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26 September 2014
Children’s summit to build on engagement

Children’s summit to build on engagement

A Children and Young People’s Summit is to be held this year, to build on the “reaffirmed desire of millions of Scots to participate in democracy” following the referendum on independence, Education Secretary Michael Russell has announced.

Speaking at the Scottish Learning Festival, Russell said: “Bringing together children, young people, those who support them and wider civic society, this gathering will, I hope, be the beginning of a process that will see a Children and Young People’s Conversation take place around the country – harnessing the renewed interest in positive, energising, consented improvement we’ve seen over the last two years.”

Schools Minister Alasdair Allan and Children’s Minister Aileen Campbell will oversee the process, but Russell insisted the event, and any further work to arise from it, must be led by “involved citizens”, and will have a direct impact on policy. With children and young people from every local authority area in attendance, the summit will initially look at education and services, but the agenda may be widened.

“I’m really open for whatever this throws up. We’ll bring together the widest group of people and out of that we’ll be guided to what the next stage is,” he said afterwards.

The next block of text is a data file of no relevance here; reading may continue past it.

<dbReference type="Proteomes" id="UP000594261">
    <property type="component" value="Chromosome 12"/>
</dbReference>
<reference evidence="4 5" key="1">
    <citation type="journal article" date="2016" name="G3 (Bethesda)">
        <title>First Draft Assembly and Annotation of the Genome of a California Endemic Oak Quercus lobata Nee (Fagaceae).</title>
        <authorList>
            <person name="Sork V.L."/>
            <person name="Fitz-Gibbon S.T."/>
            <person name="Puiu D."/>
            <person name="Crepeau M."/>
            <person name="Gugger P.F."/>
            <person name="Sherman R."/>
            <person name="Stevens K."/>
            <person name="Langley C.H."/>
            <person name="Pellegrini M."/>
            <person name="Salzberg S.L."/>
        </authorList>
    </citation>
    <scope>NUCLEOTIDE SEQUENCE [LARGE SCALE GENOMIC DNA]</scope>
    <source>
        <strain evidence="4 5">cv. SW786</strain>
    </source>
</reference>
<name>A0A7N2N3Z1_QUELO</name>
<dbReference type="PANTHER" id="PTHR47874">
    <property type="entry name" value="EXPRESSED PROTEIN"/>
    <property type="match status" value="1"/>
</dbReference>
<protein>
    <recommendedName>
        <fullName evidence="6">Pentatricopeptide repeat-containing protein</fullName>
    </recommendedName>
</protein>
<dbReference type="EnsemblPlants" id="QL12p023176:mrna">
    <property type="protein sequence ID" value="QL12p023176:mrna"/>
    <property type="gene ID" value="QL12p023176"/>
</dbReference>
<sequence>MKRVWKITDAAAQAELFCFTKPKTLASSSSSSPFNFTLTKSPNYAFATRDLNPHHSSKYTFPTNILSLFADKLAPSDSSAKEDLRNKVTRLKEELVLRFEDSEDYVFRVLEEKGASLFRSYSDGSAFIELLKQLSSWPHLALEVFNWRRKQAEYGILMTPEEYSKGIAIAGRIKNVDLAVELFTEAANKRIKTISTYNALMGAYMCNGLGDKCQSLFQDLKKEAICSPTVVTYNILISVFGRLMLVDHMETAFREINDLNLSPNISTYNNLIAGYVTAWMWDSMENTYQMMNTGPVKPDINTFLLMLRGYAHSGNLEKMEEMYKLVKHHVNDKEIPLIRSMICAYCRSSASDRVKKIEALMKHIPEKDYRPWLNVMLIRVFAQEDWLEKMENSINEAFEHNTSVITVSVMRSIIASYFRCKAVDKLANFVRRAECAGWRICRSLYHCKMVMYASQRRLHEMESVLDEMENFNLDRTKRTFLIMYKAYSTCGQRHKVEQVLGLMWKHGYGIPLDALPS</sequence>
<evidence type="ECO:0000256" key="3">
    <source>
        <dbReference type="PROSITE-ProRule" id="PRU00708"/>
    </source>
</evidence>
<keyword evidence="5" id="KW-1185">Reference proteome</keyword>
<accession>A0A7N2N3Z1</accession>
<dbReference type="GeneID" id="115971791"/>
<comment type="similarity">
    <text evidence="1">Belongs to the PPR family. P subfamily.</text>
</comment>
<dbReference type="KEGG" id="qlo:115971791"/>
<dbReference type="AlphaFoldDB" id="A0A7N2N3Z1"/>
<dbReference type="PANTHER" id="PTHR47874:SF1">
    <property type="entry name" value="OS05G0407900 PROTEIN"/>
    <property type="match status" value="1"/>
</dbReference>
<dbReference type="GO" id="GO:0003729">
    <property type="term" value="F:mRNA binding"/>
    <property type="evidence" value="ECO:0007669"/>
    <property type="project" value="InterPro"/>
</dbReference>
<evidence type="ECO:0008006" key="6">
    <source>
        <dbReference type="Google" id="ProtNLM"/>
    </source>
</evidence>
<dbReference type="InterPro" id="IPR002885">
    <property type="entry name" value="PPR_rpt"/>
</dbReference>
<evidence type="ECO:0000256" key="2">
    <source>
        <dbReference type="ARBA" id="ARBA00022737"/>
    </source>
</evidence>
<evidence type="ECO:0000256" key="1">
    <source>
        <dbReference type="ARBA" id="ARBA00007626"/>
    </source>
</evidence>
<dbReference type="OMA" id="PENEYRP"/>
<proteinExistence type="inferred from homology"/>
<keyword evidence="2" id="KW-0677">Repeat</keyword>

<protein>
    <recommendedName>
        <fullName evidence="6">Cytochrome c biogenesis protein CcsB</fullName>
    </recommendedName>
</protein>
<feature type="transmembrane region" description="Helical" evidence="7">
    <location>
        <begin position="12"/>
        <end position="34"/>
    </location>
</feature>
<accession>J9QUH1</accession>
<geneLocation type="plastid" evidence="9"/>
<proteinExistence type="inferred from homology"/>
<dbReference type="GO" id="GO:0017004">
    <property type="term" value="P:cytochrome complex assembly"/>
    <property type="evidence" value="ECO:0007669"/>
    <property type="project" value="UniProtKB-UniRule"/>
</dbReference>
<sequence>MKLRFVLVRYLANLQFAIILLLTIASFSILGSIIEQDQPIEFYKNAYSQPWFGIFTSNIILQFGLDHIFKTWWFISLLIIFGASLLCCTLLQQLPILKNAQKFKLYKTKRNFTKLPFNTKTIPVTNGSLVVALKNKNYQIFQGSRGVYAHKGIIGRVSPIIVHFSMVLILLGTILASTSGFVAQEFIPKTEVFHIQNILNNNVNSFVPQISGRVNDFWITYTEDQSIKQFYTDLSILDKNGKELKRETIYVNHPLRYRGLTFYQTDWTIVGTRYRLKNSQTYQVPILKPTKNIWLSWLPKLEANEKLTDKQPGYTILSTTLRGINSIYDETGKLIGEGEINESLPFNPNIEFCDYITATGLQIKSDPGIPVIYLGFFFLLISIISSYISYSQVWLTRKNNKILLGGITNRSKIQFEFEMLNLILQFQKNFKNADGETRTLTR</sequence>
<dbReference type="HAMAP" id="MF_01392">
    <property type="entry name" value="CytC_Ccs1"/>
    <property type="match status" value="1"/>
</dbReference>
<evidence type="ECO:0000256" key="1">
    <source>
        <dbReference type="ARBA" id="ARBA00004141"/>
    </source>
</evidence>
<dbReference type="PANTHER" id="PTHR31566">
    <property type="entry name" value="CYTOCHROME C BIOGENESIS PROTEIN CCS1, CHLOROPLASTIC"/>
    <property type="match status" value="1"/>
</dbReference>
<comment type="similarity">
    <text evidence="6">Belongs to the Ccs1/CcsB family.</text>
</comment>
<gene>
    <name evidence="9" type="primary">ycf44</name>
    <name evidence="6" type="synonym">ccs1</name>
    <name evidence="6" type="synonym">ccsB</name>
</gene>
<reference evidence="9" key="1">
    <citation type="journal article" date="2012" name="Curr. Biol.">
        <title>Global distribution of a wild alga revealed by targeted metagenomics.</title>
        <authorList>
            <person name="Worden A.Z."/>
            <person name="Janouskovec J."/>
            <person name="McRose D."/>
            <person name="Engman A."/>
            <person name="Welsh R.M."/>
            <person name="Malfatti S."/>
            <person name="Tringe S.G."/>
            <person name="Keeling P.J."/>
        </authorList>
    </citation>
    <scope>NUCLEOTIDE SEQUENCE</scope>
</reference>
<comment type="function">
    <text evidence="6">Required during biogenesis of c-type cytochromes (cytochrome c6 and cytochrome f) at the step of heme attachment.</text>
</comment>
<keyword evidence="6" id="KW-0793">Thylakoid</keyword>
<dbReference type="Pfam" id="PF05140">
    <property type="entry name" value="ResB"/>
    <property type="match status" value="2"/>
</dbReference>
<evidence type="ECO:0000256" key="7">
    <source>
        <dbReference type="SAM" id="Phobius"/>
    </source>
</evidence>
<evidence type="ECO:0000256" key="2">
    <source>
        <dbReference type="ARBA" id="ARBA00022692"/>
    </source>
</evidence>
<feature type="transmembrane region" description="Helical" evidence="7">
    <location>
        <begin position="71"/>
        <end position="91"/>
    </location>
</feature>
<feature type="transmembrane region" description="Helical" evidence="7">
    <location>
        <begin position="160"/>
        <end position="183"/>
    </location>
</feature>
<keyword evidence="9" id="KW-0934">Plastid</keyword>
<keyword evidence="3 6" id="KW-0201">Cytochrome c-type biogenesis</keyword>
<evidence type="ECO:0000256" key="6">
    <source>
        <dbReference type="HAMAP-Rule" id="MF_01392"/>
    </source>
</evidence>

People on both sides of the referendum campaign had been engaged in talking about what kind of country they wanted to live in, argued Russell.

“The people of Scotland have shown overwhelmingly that our community spirit and our desire to participate towards the betterment of the nation are stronger than ever. If the grassroots movements of the last two years – people of all parties and none – have shown anything, it is that what unites us all is a fervent wish for a better future for our children, our families and our communities,” he said.

One of the outcomes of the engagement could be the placement of young people on national policy management boards. Iain Ellis, chairman of the National Parent Forum Scotland, sits on the Curriculum for Excellence management board and used a Q & A session to put the idea to the Cabinet Secretary: “Do you not think maybe the time is right for young people to get onto the management board to look at what’s going on and help develop national policy, at grassroots level? Is now not the time?” he asked. 

Russell responded: “That’s a good idea. Yes. The challenge we have is to find ways to do things to involve and inspire as many people as we can. I think that’s a great idea and see no reason why we shouldn’t do it. The question will be how we find the young people that should be in there, and that’s a question the children’s summit might want to look at. But yes, I would commit myself to that.”

Asked if the summit timescale was realistic, Russell told Holyrood: “It will depend on the scale of what we do. I’ve been talking about it this calendar year, I don’t think we should be judged on whether it’s November or January.”  

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